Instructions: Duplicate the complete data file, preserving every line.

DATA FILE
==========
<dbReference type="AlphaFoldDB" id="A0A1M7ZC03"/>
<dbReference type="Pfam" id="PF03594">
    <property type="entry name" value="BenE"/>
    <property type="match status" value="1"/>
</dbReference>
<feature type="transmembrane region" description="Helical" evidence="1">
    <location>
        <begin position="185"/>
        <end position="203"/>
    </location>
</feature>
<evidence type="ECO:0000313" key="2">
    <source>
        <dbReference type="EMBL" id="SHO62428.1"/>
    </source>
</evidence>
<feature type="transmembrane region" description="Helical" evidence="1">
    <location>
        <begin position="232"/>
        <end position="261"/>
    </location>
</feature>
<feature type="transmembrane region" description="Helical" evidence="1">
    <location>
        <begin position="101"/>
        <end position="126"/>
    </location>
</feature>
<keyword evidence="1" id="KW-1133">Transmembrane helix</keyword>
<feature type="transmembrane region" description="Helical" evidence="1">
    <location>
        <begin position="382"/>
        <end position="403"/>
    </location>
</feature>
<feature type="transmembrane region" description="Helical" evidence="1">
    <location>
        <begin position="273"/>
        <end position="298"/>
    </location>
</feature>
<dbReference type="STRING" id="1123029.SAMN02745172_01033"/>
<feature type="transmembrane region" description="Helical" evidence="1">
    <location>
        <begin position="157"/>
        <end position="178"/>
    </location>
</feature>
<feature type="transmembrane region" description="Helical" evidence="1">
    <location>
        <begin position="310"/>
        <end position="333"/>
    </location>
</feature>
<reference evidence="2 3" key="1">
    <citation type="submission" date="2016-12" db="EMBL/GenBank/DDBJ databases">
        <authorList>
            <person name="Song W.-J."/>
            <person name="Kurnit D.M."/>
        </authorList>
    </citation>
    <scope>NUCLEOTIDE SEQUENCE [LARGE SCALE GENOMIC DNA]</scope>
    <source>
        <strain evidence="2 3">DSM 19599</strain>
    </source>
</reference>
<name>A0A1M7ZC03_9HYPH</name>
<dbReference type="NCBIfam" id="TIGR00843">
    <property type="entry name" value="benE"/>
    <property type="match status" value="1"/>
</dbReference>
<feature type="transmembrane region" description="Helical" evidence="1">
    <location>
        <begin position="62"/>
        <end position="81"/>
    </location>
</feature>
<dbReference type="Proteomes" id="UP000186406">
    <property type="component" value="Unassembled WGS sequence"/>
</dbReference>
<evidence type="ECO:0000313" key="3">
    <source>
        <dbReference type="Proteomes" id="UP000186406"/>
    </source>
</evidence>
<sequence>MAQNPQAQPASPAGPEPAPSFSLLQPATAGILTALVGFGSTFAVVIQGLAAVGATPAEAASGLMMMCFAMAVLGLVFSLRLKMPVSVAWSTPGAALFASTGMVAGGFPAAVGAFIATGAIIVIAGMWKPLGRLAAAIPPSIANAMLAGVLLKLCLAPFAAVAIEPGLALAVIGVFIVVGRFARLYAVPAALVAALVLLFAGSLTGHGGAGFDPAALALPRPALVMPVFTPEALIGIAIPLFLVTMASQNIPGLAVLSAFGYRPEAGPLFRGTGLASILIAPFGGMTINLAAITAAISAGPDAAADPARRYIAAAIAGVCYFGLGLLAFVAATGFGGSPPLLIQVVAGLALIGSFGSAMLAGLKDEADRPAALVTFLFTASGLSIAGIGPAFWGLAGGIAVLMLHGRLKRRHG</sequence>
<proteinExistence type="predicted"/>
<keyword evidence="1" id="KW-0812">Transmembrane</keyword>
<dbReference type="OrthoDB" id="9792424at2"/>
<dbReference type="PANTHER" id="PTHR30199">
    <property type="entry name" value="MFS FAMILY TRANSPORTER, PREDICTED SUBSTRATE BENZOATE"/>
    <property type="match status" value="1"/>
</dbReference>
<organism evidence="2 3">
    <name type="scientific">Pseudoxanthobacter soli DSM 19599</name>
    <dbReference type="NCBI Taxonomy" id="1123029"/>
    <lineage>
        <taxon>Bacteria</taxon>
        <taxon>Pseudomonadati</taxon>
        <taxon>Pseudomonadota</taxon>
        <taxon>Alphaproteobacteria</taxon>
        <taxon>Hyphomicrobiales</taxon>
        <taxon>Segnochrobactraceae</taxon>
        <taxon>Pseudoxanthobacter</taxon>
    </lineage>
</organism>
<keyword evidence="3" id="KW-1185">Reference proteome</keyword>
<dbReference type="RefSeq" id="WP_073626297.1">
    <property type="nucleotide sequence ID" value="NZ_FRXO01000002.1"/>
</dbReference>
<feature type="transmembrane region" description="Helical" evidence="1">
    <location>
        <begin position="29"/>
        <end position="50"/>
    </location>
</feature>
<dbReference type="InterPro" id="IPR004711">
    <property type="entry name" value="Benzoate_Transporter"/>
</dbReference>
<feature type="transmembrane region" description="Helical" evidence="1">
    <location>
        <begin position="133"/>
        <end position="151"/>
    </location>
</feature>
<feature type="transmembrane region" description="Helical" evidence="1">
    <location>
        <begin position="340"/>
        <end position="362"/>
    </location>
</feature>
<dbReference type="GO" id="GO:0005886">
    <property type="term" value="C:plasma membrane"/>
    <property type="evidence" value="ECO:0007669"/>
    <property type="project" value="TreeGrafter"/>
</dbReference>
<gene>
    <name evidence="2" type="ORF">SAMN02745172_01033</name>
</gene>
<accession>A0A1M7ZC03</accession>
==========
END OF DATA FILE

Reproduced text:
<dbReference type="AlphaFoldDB" id="A0A1M7ZC03"/>
<dbReference type="Pfam" id="PF03594">
    <property type="entry name" value="BenE"/>
    <property type="match status" value="1"/>
</dbReference>
<feature type="transmembrane region" description="Helical" evidence="1">
    <location>
        <begin position="185"/>
        <end position="203"/>
    </location>
</feature>
<evidence type="ECO:0000313" key="2">
    <source>
        <dbReference type="EMBL" id="SHO62428.1"/>
    </source>
</evidence>
<feature type="transmembrane region" description="Helical" evidence="1">
    <location>
        <begin position="232"/>
        <end position="261"/>
    </location>
</feature>
<feature type="transmembrane region" description="Helical" evidence="1">
    <location>
        <begin position="101"/>
        <end position="126"/>
    </location>
</feature>
<keyword evidence="1" id="KW-1133">Transmembrane helix</keyword>
<feature type="transmembrane region" description="Helical" evidence="1">
    <location>
        <begin position="382"/>
        <end position="403"/>
    </location>
</feature>
<feature type="transmembrane region" description="Helical" evidence="1">
    <location>
        <begin position="273"/>
        <end position="298"/>
    </location>
</feature>
<dbReference type="STRING" id="1123029.SAMN02745172_01033"/>
<feature type="transmembrane region" description="Helical" evidence="1">
    <location>
        <begin position="157"/>
        <end position="178"/>
    </location>
</feature>
<feature type="transmembrane region" description="Helical" evidence="1">
    <location>
        <begin position="310"/>
        <end position="333"/>
    </location>
</feature>
<reference evidence="2 3" key="1">
    <citation type="submission" date="2016-12" db="EMBL/GenBank/DDBJ databases">
        <authorList>
            <person name="Song W.-J."/>
            <person name="Kurnit D.M."/>
        </authorList>
    </citation>
    <scope>NUCLEOTIDE SEQUENCE [LARGE SCALE GENOMIC DNA]</scope>
    <source>
        <strain evidence="2 3">DSM 19599</strain>
    </source>
</reference>
<name>A0A1M7ZC03_9HYPH</name>
<dbReference type="NCBIfam" id="TIGR00843">
    <property type="entry name" value="benE"/>
    <property type="match status" value="1"/>
</dbReference>
<feature type="transmembrane region" description="Helical" evidence="1">
    <location>
        <begin position="62"/>
        <end position="81"/>
    </location>
</feature>
<dbReference type="Proteomes" id="UP000186406">
    <property type="component" value="Unassembled WGS sequence"/>
</dbReference>
<evidence type="ECO:0000313" key="3">
    <source>
        <dbReference type="Proteomes" id="UP000186406"/>
    </source>
</evidence>
<sequence>MAQNPQAQPASPAGPEPAPSFSLLQPATAGILTALVGFGSTFAVVIQGLAAVGATPAEAASGLMMMCFAMAVLGLVFSLRLKMPVSVAWSTPGAALFASTGMVAGGFPAAVGAFIATGAIIVIAGMWKPLGRLAAAIPPSIANAMLAGVLLKLCLAPFAAVAIEPGLALAVIGVFIVVGRFARLYAVPAALVAALVLLFAGSLTGHGGAGFDPAALALPRPALVMPVFTPEALIGIAIPLFLVTMASQNIPGLAVLSAFGYRPEAGPLFRGTGLASILIAPFGGMTINLAAITAAISAGPDAAADPARRYIAAAIAGVCYFGLGLLAFVAATGFGGSPPLLIQVVAGLALIGSFGSAMLAGLKDEADRPAALVTFLFTASGLSIAGIGPAFWGLAGGIAVLMLHGRLKRRHG</sequence>
<proteinExistence type="predicted"/>
<keyword evidence="1" id="KW-0812">Transmembrane</keyword>
<dbReference type="OrthoDB" id="9792424at2"/>
<dbReference type="PANTHER" id="PTHR30199">
    <property type="entry name" value="MFS FAMILY TRANSPORTER, PREDICTED SUBSTRATE BENZOATE"/>
    <property type="match status" value="1"/>
</dbReference>
<organism evidence="2 3">
    <name type="scientific">Pseudoxanthobacter soli DSM 19599</name>
    <dbReference type="NCBI Taxonomy" id="1123029"/>
    <lineage>
        <taxon>Bacteria</taxon>
        <taxon>Pseudomonadati</taxon>
        <taxon>Pseudomonadota</taxon>
        <taxon>Alphaproteobacteria</taxon>
        <taxon>Hyphomicrobiales</taxon>
        <taxon>Segnochrobactraceae</taxon>
        <taxon>Pseudoxanthobacter</taxon>
    </lineage>
</organism>
<keyword evidence="3" id="KW-1185">Reference proteome</keyword>
<dbReference type="RefSeq" id="WP_073626297.1">
    <property type="nucleotide sequence ID" value="NZ_FRXO01000002.1"/>
</dbReference>
<feature type="transmembrane region" description="Helical" evidence="1">
    <location>
        <begin position="29"/>
        <end position="50"/>
    </location>
</feature>
<dbReference type="InterPro" id="IPR004711">
    <property type="entry name" value="Benzoate_Transporter"/>
</dbReference>
<feature type="transmembrane region" description="Helical" evidence="1">
    <location>
        <begin position="133"/>
        <end position="151"/>
    </location>
</feature>
<feature type="transmembrane region" description="Helical" evidence="1">
    <location>
        <begin position="340"/>
        <end position="362"/>
    </location>
</feature>
<dbReference type="GO" id="GO:0005886">
    <property type="term" value="C:plasma membrane"/>
    <property type="evidence" value="ECO:0007669"/>
    <property type="project" value="TreeGrafter"/>
</dbReference>
<gene>
    <name evidence="2" type="ORF">SAMN02745172_01033</name>
</gene>
<accession>A0A1M7ZC03</accession>